CINCINNATI — Violence and threats drove Moneaca Collins and her two sons from their Findlater Gardens townhouse less than a month ago.
But Collins was filled with hope for her former Winton Hills neighbors on Monday, thanks to a new initiative from the Cincinnati Metropolitan Housing Authority.
The Resource Opportunity Center, or the ROC, aims to connect residents of CMHA’s Findlater Gardens and Winton Terrace subsidized housing communities with resources that can help them become more self-sufficient.
“What I hope this can accomplish is for the parents to be able to get jobs, to get the resources and the services they need to get out of Winton Terrace and make that next step to self-sufficiency,” said Collins, who was president of the Winton Terrace Resident Council before she moved to Findlater Gardens. “If the parents can’t provide for the children, then the children are going to go take off and do whatever it is they can to support themselves, and that’s what makes it hard.”
The ROC locations will open Aug. 19 at the Findlater Gardens rental office on Strand Lane and at the Winton Terrace Community Center on Winneste Avenue. Eight CMHA residents hired to be outreach workers will go door-to-door in the two communities to tell families about the resources available and help them make appointments at the ROC.
“A lot of people are not aware about the resources,” said Kevin Farmer, an outreach worker who lives in a CMHA apartment tower in Avondale. “I feel like when it comes to us, we’ll be able to generate more word of mouth.”
CMHA CEO Gregory Johnson said the inspiration for the new initiative came from residents themselves, and all the resources available are supports that residents asked for during community meetings held at Winton Hills Academy.
The number one request, he said, was for parenting classes.
“I think having the ROC is going to help our residents. It’s going to help our community as a whole,” Johnson said. “What we’re trying to do is do our part to make our community better, our city better.”
Johnson unveiled the initiative at Winton Hills Academy Monday, surrounded by dignitaries, Winton Hills residents and representatives of the various nonprofits and social services organizations participating.
‘Ahead of the curve’
Tom Leach, the Columbus field office director for the U.S. Department of Housing and Urban Development, praised Johnson and his staff during the event.
“What a great day to celebrate the ROC. I can say, ‘you rock,’” Leach said. “Once again, you’re ahead of the curve, and there are public housing authorities across the nation who are thinking, ‘What can we do to promote self-sufficiency for our residents?’”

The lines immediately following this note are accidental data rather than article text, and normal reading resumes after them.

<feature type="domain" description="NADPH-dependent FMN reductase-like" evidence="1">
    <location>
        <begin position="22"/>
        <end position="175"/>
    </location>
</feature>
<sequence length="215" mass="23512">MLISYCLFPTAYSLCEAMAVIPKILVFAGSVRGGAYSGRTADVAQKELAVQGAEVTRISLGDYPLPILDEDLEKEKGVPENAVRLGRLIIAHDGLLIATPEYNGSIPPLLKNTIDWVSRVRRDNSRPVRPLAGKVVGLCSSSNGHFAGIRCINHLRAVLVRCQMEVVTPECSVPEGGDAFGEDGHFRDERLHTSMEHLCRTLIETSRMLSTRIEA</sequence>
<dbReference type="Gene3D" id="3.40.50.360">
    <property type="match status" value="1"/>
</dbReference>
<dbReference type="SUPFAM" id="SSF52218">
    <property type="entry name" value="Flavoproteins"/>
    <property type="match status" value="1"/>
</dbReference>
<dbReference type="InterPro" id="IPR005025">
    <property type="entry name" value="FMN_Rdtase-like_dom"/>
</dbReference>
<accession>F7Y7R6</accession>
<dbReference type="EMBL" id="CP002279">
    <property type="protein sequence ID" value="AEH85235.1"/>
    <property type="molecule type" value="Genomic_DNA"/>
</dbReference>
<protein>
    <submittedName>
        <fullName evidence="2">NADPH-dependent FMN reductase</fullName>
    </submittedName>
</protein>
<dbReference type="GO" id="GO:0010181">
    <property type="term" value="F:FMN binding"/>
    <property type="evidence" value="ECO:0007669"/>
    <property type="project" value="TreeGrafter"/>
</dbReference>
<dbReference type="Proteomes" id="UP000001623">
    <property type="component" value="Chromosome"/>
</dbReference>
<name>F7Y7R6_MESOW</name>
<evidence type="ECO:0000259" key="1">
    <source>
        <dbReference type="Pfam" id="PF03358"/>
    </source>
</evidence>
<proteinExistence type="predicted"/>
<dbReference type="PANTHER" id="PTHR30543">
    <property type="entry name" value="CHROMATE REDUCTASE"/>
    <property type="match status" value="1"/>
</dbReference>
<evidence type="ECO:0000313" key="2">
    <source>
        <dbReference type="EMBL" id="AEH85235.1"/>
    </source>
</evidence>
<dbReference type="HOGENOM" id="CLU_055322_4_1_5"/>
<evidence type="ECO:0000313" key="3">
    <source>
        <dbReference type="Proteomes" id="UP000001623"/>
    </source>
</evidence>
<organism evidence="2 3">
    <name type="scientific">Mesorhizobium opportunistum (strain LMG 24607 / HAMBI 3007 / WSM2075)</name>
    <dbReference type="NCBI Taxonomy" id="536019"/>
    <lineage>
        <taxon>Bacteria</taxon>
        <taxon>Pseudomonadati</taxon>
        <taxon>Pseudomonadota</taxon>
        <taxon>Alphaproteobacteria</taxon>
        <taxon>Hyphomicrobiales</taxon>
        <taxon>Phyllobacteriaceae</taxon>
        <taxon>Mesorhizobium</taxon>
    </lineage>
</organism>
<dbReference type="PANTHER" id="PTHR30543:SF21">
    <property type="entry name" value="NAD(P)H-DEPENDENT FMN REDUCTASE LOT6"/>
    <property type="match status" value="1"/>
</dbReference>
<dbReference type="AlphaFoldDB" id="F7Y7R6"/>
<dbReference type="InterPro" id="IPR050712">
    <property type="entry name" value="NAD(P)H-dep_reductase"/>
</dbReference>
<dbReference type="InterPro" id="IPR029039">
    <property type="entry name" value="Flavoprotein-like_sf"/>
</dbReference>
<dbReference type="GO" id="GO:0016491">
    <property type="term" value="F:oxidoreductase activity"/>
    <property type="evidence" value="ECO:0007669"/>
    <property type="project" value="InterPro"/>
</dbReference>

HUD serves 25,000 families in the Cincinnati and Hamilton County area, he said.
The ROC locations at Findlater Gardens and Winton Terrace hope to reach all of the 1,200 households and impact the lives of the thousands of men, women and children who live there, Johnson said.
“This is really about helping each other,” he said. “I’m very proud of the residents that came out in every meeting and participated in the whole process.”
Johnson said local organizations involved will include: Hamilton County Job & Family Services; Beech Acres Parenting Center; Cincinnati-Hamilton County Community Action Agency; Cradle Cincinnati; Dress for Success; Easterseals Serving Greater Cincinnati; the Jurisdiction-Wide Resident Advisory Board, or J-RAB; New Horizons Computer Learning Center; the Public Library of Cincinnati and Hamilton County; and Women Helping Women, among others.
Findlater Gardens resident Connie Benton said she is grateful that Johnson and his staff listened to what she and her neighbors wanted at the ROC locations, particularly when it comes to treatment for trauma.
“Unfortunately, we always have media here for all the bad things,” she said. “And those are the things people need trauma care for.”
Still, Benton stressed that both Findlater Gardens and Winton Terrace are communities filled with people who want to build better lives for themselves and their families.
“There’s a handful of bad people doing bad things, but it’s a good community with good people,” said Benton, the former president of Findlater Gardens Resident Council. “I think the fact that people will have something centralized that they can go to instead of worrying about how they’re going to get there or who’s going to watch their kids while they, you know, go somewhere, it’s going to make people a little happier, and maybe it will make the neighborhood a little happier.”
Collins said she’s confident the ROC can have an impact.
Back when she was president of the Winton Terrace resident council, Collins kept loads of up-to-date information about resources to help families at the Winton Terrace Community Center and went door-to-door to spread the word.
“You got to meet people where they’re at. Because we’re dealing with a community full of younger moms, we’ve got to go door-to-door,” she said. “I really want to see it work. And I know it will. They’ve just got to keep going and don’t stop.”
More information about the Cincinnati Metropolitan Housing Authority is available online.
Lucy May writes about the people, places and issues that define our region – to celebrate what makes the Tri-State great and shine a spotlight on issues we need to address. Poverty is an important focus for her and for WCPO. To reach Lucy, email firstname.lastname@example.org. Follow her on Twitter @LucyMayCincy.